The train is like a long mangy snake, dividing the camp in two and made up of filthy old wagons. The Boulevard is a desolate spot, barred by OD men to keep away interested members of the public. The exiles have a bag of bread which is tied to their shoulder with a tape and dangles over their hips, and a rolled up blanket fastened to the other shoulder with string and hanging down their backs. Shabby emigrants who own nothing more than what they have on and what is hanging from them. Quiet men with tense faces and women bursting into frequent sobs. Elderly folk, hobbling along, stumbling over the poor road surface under their load and sometimes going through pools of muddy water. Invalids on stretchers carried by OD men.

On the platform the Commandant with his retinue, the 'Green Police,' Dr. Spannier, the Medical Superintendent, in a plain grey civilian suit, bareheaded and very dark, with his retinue, Kurt Schlessinger, the head of the Registration Department, in riding breaches and jackboots, a nasty face and straw coloured hair with a flat cap on it. Alongside the train doctors, holding themselves in readiness in case invalids need assistance.

The deportees approaching the train in batches are surrounded by OD men standing there in readiness to prevent any escapes. They are counted off a list brought from the hut and go straight into the train. Any who dawdle or hesitate are assisted. They are driven into the train, or pushed, or struck, or pummelled, or persuaded with a boot, and kicked on board, both by the 'Green Police,' who are escorting the train and by OD men. Noise and nervous outbursts are not allowed, but they do occur. Short work is made of such behaviour - a few clips suffice.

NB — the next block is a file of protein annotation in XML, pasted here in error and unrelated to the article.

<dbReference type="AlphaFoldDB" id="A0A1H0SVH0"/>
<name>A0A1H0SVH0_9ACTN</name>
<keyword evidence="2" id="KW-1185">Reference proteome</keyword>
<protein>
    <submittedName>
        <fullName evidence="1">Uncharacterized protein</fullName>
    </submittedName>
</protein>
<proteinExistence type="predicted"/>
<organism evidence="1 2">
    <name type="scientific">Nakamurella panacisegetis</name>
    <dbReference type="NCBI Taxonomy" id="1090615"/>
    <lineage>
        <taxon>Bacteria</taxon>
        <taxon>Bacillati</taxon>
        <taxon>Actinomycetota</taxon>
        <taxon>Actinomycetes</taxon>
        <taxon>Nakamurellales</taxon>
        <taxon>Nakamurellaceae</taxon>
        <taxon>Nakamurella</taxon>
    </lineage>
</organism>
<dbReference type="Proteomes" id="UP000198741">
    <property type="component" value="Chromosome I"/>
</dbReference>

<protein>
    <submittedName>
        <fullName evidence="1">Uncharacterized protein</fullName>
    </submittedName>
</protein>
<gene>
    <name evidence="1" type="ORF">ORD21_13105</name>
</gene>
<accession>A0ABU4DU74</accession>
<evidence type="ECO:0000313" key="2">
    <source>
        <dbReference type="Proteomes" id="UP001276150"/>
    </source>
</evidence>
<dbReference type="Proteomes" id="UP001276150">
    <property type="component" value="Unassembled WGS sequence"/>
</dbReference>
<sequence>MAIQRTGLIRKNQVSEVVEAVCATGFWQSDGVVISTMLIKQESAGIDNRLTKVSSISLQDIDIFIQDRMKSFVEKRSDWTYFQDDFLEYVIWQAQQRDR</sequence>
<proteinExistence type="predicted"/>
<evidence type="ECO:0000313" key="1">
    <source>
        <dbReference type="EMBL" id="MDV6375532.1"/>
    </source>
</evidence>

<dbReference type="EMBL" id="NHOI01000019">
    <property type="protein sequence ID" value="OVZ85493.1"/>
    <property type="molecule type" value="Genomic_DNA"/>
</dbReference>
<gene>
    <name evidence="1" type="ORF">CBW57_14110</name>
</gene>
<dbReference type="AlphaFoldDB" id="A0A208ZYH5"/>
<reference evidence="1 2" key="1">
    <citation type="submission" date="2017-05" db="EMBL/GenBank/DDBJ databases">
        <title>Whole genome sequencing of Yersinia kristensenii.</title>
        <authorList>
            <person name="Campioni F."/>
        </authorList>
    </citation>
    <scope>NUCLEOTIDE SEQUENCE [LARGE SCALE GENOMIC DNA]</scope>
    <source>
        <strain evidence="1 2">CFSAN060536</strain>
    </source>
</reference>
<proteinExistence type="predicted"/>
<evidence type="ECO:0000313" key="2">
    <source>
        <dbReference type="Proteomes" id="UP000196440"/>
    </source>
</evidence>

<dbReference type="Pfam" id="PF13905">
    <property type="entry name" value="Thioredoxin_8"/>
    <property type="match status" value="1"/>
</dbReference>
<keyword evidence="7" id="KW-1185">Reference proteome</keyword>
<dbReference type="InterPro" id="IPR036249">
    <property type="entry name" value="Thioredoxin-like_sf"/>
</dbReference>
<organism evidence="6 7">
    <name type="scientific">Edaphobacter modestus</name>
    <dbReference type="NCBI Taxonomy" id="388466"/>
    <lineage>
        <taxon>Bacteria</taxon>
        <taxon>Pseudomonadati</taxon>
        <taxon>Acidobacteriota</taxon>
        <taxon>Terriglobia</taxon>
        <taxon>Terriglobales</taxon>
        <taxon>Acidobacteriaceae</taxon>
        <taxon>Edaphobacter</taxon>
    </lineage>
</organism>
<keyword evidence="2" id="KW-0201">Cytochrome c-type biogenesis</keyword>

The OD men base  their uncouth behaviour on that of their German colleagues, who are lavish in the use of their fists and inflict quick, hard punishment with their boots. The Jews in the camp refer to them as the Jewish SS. They are hated like the plague and people would gladly flay many of them alive, if they dared.

Men and women, old and young, sick and healthy, together with their children and babies, are all packed together into the same wagon. Healthy men and women are put in amongst others who suffer from complaints associated with old age and are in need of constant care, men and women who have lost control over certain primary physical functions, cripples, the old, the blind, folk with stomach disorders, imbeciles, lunatics. They all go on the bare floor, in amongst the baggage and on it, crammed tightly together. There is a barrel, just one barrel for all these people, in the corner of the wagon, where they can relieve themselves publically. One small barrel not large enough for so many people. With a bag of sand next to it, from which each person can pick up a handful to cover the excrement. In another corner there is a can of water with a tap for those who want to quench their thirst.

When the wagons are full and the prescribed quota of deportees has been delivered, they are closed up. The Commandant gives the signal for departure - with a wave of his hand. The whistle shrills, usually about eleven o'clock, and the sound goes right through everyone in the camp, to the very core of their being. So the mangy-looking snake crawls away with its full load. Schlesinger and his retinue jump up on the footboard and ride along for a little bit for the sake of convenience, otherwise they would have to walk back. This would wear out their soles. The Commandant saunters contentedly away. Dr. Spannier, his hands behind his back and his head bent forward in worried concentration, walks back to his consulting room.